Caribbean Leaders Hold Emergency Meeting On COVID Surge

hospitalisations and deaths due to the COVID-19 virus across the Community.
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Photo: CARICOM

The Conference of Heads of Government of the Caribbean Community (CARICOM) met virtually on Monday 13 September at its 16th Special Emergency Meeting to consider a regional response to the recent surge in infections, hospitalisations and deaths due to the COVID-19 virus across the Community.

The Heads of Government expressed deep concern at the increase with more than 100,000 new cases and 1400 deaths between July 2021 and 12 September 2021.

They received an update on the pandemic from the Executive Director of the Caribbean Public Health Agency (CARPHA), Dr. Joy St. John, which noted that since the outbreak in March 2020, the Region has seen more than 300,000 confirmed cases with more than 6,700 deaths. Dr. St John stressed that the percentage of deaths was exceedingly high among unvaccinated people with less than one percent of deaths recorded by persons who were vaccinated.

Heads of Government expressed dismay at the rate of vaccination in the Community and the significant incidence of vaccine hesitancy. As of 3 September, according to the Caribbean Public Health Agency (CARPHA), vaccine coverage in the Community ranged from 58.7 percent in Bermuda to 0.1 percent in Haiti. The Heads of Government noted that no country was close to herd immunity and that the increased incidence of mutations and variants made it imperative for there to be a greater improvement in the rates of vaccination.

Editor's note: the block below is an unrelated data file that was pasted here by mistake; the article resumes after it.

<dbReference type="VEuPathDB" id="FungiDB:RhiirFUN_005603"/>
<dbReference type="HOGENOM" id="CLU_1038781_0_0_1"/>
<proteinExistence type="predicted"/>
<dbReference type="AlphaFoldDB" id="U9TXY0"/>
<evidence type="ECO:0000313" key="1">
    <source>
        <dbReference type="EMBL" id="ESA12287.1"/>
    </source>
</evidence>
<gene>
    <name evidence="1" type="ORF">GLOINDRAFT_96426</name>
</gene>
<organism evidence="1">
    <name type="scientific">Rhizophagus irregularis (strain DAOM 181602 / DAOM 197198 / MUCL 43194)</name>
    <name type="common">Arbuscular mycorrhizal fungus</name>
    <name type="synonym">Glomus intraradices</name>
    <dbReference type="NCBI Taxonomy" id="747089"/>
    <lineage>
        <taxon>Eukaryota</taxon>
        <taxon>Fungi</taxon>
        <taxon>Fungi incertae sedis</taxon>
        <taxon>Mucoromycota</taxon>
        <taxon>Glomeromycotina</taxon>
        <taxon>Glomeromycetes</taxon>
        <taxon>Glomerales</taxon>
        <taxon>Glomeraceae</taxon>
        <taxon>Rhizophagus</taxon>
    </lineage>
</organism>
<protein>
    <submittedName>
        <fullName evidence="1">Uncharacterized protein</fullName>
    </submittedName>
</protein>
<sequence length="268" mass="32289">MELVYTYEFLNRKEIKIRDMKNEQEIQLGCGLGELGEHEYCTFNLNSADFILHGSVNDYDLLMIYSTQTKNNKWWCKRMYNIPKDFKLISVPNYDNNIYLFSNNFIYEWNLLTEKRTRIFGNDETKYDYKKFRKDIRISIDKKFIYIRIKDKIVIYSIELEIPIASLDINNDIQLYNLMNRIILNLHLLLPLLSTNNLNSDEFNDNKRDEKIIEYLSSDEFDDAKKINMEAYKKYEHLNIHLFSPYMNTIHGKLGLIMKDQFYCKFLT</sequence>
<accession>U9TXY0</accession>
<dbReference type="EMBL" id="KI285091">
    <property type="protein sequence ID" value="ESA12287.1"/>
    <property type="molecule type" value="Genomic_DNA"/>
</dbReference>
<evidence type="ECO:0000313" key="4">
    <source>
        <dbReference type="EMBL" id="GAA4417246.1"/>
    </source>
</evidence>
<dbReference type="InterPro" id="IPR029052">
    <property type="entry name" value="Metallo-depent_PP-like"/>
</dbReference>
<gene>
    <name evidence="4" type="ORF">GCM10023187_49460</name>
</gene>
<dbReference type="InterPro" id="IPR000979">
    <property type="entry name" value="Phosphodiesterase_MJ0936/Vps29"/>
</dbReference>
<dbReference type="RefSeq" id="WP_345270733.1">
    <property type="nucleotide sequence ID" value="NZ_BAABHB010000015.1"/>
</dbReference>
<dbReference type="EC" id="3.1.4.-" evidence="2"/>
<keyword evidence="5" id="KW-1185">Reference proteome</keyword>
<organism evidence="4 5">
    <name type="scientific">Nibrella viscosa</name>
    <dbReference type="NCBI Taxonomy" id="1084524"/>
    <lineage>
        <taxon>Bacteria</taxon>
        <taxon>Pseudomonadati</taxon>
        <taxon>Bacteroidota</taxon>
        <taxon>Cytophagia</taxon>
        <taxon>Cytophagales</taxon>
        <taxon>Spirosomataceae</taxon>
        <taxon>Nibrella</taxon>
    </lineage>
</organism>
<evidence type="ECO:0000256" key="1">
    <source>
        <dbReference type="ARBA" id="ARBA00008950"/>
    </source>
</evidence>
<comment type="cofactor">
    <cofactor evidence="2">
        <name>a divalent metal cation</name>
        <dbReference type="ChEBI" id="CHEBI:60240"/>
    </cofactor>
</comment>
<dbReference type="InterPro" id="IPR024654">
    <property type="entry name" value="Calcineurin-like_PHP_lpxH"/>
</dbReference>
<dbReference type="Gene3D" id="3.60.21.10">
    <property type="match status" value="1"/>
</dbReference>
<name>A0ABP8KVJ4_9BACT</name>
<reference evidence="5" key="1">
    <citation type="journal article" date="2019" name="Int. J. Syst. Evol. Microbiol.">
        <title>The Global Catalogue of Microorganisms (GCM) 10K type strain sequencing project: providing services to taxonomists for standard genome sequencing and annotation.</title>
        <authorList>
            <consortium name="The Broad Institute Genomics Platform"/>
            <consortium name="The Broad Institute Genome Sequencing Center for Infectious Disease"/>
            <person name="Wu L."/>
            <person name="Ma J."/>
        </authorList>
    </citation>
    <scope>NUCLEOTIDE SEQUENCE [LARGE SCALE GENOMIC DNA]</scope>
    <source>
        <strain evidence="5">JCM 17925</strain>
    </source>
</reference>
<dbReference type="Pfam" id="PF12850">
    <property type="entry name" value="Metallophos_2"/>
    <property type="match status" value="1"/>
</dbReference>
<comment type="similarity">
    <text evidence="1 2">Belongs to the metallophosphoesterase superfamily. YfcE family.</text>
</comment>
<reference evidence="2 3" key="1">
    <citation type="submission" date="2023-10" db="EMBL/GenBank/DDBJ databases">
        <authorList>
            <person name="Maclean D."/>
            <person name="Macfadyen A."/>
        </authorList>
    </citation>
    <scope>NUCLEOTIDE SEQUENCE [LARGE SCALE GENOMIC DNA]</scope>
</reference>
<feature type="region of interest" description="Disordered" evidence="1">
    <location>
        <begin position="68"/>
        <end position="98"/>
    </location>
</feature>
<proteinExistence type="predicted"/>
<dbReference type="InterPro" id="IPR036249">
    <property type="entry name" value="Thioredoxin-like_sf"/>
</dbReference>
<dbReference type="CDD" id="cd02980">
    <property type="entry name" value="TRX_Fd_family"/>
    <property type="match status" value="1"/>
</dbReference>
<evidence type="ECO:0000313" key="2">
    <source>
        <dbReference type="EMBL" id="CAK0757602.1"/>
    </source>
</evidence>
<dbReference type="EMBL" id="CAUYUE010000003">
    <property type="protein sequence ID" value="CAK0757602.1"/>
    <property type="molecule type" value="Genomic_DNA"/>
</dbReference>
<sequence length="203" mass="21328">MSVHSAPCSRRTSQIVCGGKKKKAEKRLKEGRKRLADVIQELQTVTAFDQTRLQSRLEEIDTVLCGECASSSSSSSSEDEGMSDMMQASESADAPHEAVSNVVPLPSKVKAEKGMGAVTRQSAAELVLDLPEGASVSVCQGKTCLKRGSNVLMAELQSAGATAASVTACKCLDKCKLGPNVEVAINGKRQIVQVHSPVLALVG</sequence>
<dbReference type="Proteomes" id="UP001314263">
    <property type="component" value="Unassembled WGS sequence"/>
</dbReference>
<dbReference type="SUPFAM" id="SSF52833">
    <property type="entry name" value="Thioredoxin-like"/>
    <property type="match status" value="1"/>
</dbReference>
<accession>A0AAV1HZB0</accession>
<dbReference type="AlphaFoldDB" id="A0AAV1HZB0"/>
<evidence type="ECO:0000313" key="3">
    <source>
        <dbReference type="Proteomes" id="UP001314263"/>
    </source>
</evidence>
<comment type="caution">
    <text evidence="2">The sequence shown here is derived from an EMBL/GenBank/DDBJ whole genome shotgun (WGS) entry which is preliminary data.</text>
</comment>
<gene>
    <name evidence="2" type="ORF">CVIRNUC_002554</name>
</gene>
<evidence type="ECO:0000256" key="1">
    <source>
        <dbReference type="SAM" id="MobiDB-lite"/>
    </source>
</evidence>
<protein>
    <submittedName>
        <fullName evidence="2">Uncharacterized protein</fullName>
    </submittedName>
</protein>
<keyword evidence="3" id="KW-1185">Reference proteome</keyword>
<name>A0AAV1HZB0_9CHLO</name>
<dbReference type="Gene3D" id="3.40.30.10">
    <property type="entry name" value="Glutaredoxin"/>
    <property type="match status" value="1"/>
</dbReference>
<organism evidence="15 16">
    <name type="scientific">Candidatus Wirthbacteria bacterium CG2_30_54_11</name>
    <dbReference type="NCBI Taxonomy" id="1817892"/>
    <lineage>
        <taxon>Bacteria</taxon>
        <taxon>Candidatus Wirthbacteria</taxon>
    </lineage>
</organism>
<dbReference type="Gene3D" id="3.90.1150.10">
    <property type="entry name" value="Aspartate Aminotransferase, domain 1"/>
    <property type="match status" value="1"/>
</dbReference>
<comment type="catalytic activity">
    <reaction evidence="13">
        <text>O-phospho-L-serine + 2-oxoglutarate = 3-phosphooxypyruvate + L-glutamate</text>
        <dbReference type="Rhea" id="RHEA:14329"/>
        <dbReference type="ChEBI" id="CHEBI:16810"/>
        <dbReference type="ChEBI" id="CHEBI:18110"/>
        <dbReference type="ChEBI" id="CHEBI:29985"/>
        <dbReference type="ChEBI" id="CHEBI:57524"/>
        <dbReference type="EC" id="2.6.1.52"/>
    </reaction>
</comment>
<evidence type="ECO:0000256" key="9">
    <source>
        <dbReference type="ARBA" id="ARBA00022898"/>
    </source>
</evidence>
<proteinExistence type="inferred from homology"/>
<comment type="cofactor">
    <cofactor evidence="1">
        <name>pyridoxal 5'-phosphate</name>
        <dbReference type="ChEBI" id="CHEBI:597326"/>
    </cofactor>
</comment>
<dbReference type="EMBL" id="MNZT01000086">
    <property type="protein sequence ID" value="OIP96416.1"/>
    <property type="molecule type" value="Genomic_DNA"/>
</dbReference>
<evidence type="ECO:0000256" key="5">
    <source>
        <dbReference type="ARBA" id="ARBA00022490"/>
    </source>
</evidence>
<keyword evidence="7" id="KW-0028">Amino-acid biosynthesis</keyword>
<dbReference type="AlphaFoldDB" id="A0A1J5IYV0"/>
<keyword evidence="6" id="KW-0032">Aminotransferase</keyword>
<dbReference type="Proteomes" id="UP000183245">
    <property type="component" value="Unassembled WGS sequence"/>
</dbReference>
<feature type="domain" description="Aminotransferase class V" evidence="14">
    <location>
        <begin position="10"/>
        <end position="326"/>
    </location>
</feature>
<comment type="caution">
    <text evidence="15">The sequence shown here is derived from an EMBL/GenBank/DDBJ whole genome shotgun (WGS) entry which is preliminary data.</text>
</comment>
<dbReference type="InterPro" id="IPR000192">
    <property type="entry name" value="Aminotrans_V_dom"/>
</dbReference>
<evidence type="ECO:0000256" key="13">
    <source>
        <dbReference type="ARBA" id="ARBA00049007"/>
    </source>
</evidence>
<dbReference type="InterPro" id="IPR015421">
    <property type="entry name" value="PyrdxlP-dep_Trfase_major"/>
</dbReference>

Heads of Government are strongly urging the people of the Community to get vaccinated, as failure to do so puts the health sector at great risk of being overwhelmed by the surge of COVID-19 cases. They called particularly, on the front-line workers, including nurses, doctors, security personnel and teachers to take the vaccines available given their critical roles in the society.

Heads of Government warned that the threat to the health, economic, education and security sectors was real, and called on all stakeholders to come together on this issue in the interest of the stability of the Member States and the Community. In this context, Heads of Government will consider the harmonisation of travel protocols, including for cruise ships.

Heads of Government agreed to the design of a Community Public Relations Strategy to supplement national campaigns to encourage citizens to vaccinate.

Heads of Government agreed to share excess vaccines, personal protective equipment and test kits. They also agreed to approach the COVAX Facility to grant the Community an exemption, which would allow vaccine doses from the Facility to be reallocated among Member States.

They also agreed to continue to advocate for vaccine equity and access as well as financing and debt sustainability at the United Nations General Assembly and the United States Global Covid-19 Summit, both to be held later this month.

Heads of Government also met with representatives of the United States and the United Kingdom to convey the gravity of the regional situation, and to make specific requests for assistance. They requested that the United States deliver the next batch of Pfizer vaccines donated to the Region earlier than originally planned and asked for field hospitals and the accompanying equipment to help ease the current strain on health facilities in Member States.

The request to the United Kingdom centred around the negative impact of the traffic light listing of countries which determines requirements for re-entry to the UK given the importance of that tourism market to the Region.

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